The Premier League is suspended until at least the end of April, and in the meantime we're reviewing every club's 2019/20 season so far. Next up, how Everton's Jekyll & Hyde season played out...
Managerial hiring and firings tend to define a club's season, and yet Everton have been particularly influenced by changes in the dugout this year. The Toffees have had three head coaches this year, two permanent and one temporary, each with wildly different approaches, so we must break down our analysis of their campaign into three parts. It's been a rollercoaster year at Goodison Park.
Marco Silva just couldn't sort out his defence, either from open play or set-pieces, and what had begun so promisingly ended in relative chaos. His departure in early December was inevitable. What happened next was not.
First, Duncan Ferguson brought a frightening level of emotion to the role, re-energising Everton with a couple of manic performances, most notably a 3-1 victory over Chelsea in which they completed more tackles (37) than any other team in a single game in the 2010s.
Next Carlo Ancelotti came in to calm things down a bit, piggybacking off Ferguson's morale boost to instil a clear tactical identity onto the team.
Season so far
When Silva was finally dismissed Everton were in the bottom three, on 14 points from 15 matches, and had just been humiliated 5-2 by rivals Liverpool. Having spent another £100 million in the summer in an attempt to draw a line under the Koeman/Allardyce farce, one could argue it was the lowest the club had been in five years.
And so Ferguson's instant revival deserves serious recognition in any season review. The pandemonium of his short tenure won Everton five points from Chelsea, Arsenal, and Manchester United, puncturing the malaise at a time when most expected a further slump before any recovery could begin.
It was unlikely to last, and thankfully Ancelotti arrived just in time as Everton and Arsenal played out a 0-0 draw that looked completely bereft of quality or direction. The Italian has since laid the foundations for a more ordered future at Goodison Park.
His hybrid 4-4-2/4-3-3 involves sitting in a mid-block with limited pressing, before counter-attacking as a front three, with Theo Walcott advancing from the right to join Richarlison and Dominic Calvert-Lewin. These two have rightly grabbed the headlines so far, their burgeoning partnership the clearest example yet of Ancelotti's tactical coaching.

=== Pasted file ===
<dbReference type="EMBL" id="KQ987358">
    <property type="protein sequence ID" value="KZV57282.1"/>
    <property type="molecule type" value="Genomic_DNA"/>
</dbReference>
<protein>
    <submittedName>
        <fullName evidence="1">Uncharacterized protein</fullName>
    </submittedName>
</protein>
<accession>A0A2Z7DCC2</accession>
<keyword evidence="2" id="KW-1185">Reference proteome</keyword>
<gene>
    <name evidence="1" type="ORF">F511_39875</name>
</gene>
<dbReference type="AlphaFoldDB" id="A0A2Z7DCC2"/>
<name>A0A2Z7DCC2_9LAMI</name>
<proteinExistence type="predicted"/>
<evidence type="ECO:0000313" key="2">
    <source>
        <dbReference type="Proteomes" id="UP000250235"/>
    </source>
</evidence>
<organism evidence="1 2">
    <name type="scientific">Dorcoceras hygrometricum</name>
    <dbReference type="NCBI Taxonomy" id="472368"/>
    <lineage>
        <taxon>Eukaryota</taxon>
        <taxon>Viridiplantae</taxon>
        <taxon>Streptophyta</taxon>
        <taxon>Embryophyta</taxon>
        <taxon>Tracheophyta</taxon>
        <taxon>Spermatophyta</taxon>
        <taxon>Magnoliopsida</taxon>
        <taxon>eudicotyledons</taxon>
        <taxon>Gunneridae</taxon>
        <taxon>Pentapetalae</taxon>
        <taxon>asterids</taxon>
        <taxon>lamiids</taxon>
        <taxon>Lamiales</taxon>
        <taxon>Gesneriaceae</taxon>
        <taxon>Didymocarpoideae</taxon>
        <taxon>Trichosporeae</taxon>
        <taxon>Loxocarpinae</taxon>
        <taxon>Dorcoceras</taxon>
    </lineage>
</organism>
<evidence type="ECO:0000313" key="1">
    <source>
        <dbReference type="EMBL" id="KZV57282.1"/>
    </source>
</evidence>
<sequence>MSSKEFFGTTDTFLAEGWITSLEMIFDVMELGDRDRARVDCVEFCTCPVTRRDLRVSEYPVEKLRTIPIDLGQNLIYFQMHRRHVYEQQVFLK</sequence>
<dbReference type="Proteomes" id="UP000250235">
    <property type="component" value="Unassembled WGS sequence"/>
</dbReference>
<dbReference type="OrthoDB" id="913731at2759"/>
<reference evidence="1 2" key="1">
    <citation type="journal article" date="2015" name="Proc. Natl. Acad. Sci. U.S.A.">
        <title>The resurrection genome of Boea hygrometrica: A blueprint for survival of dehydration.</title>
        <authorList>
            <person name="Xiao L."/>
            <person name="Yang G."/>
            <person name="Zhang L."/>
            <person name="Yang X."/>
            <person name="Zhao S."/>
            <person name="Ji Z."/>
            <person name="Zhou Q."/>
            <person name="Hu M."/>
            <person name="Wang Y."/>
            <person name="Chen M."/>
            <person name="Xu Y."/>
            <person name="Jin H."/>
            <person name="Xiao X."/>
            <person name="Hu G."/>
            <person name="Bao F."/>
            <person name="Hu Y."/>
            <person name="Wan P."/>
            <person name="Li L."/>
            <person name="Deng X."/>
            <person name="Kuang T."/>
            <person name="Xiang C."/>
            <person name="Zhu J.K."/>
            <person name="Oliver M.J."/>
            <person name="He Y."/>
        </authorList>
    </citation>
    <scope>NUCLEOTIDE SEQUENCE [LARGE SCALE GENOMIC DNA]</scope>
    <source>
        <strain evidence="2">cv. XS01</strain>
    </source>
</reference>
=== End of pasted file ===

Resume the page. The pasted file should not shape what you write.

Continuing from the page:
Results have been mixed, but at least the new manager is attempting to prioritise playing the most talented young players, and has a clearly identifiable style of play. That's more than could be said for Silva.
The victory over Chelsea is the high point of the season, and in fact Everton's 4-4-2 shape that day - compact off the ball, countering on it - has to some extent influenced Ancelotti's thinking. There haven't been many other standout performances, although beating Watford 3-2 with an injury-time winner, despite being down to ten men, was an impressive show of resolve.
Richarlison's and Calvert-Lewin's blossoming are the real highlights, and a welcome distraction from a litany of embarrassing results in the first half of the season.
Losing 5-2 to Liverpool is bad enough, but to then lose 1-0 in the FA Cup to their youth team is embarrassing. Ancelotti will want to forget that one, as well as the 2-2 draw with Newcastle in which Steve Bruce's side scored in the 93rd and 94th minutes. For lowlights under Silva, see the abject 2-0 defeat to Aston Villa in August, 3-1 loss at Bournemouth, and Norwich's 2-0 at Goodison Park.
In terms of individual performances Moise Kean has sadly endured a difficult debut year in English football and will hope to be given more chances by Ancelotti if the season resumes. Tom Davies has also struggled, adding to the club's midfield problems that developed after serious injuries to Andre Gomes and Jean-Philippe Gbamin.
What they can achieve in 19/20
Everton are only six points off Sheffield United in seventh, meaning they are among a handful of clubs still chasing European football despite a mixed campaign. Given the dramatic upturn in form under Ancelotti, they have a fighting chance, although their odds to finish in the top six are understandably11.00 with Betfair Exchange.
In truth, this is just a transitional year for Everton and Ancelotti. The last nine matches, should they take place, are a free hit for the new manager.
What next: Summer transfers & 2020/21
Everton badly need to address the brittleness of their midfield. Davies' progress has stalled while Gylfi Sigurdsson and Morgan Schneiderlin have both shown they aren't good enough, meaning Ancelotti must prioritise buying at least two all-action midfielders. Playing a 4-4-2 makes athleticism in this role particularly important.
An upgrade on Walcott is also needed, while Jordan Pickford's frequent errors suggest he may not be trusted long-term in goal. With a few new additions Everton can definitely push for Europe.
No club in English football has had a Jekyll and Hyde season quite like Everton, whose fans have gone from complete despair under Silva in December to renewed optimism under Ancelotti little more than a month later. This is not fickleness. The new manager has given the club a clear tactical direction, instantly lifting them back towards their natural level, seventh.
Consequently, Everton are once again faced with the problem that has plagued them for several years: how to bridge the gap between themselves, in a financial league of their own in the Premier League's middle-class, and the 'big six'. With Ancelotti, they at least have the elite-level manager needed to tackle the dilemma.